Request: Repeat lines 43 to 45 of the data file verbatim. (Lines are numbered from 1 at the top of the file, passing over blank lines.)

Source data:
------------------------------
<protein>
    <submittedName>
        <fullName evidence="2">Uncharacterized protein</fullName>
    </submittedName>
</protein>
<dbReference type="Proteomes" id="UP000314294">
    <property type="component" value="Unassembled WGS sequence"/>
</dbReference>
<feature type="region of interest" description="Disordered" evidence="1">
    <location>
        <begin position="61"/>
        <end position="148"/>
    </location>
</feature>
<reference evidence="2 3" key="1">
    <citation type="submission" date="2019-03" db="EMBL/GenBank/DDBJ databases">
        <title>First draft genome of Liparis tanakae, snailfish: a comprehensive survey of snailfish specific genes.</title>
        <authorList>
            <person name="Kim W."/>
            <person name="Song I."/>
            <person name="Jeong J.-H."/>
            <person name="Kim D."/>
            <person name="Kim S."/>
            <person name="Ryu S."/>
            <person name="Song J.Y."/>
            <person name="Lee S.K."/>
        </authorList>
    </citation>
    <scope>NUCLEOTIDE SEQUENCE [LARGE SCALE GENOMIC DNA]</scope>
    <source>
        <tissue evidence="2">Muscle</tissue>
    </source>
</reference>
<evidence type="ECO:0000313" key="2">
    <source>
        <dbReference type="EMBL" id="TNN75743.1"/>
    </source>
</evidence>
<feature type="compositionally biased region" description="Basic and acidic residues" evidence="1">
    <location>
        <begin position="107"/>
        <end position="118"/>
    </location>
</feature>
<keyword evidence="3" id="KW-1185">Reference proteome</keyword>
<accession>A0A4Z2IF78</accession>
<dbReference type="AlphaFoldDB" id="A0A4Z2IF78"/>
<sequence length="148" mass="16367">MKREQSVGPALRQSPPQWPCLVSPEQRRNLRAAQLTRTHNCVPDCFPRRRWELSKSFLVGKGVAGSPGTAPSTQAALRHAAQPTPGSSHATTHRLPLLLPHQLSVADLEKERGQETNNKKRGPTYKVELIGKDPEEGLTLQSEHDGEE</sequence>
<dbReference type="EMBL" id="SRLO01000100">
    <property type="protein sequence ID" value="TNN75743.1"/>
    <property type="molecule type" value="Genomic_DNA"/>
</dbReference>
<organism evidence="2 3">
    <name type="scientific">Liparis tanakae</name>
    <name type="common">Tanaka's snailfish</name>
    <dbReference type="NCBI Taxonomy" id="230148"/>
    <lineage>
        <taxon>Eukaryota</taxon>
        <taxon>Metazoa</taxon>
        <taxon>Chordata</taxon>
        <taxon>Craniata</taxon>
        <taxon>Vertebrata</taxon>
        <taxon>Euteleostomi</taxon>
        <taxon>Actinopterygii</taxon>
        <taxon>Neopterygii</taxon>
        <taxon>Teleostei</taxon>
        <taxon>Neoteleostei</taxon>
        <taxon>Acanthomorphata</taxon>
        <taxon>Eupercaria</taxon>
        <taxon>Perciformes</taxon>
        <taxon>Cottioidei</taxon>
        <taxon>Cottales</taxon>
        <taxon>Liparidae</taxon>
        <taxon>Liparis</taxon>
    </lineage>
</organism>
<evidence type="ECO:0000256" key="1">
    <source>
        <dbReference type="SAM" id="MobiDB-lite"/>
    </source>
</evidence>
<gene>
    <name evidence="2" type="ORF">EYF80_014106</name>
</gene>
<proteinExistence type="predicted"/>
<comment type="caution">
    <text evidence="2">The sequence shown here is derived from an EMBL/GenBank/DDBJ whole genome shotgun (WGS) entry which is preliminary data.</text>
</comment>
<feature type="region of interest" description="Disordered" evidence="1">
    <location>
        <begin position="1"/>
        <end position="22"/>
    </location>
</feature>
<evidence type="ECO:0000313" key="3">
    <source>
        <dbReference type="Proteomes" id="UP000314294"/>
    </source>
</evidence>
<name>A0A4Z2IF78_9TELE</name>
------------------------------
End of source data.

    </location>
</feature>
<keyword evidence="3" id="KW-1185">Reference proteome</keyword>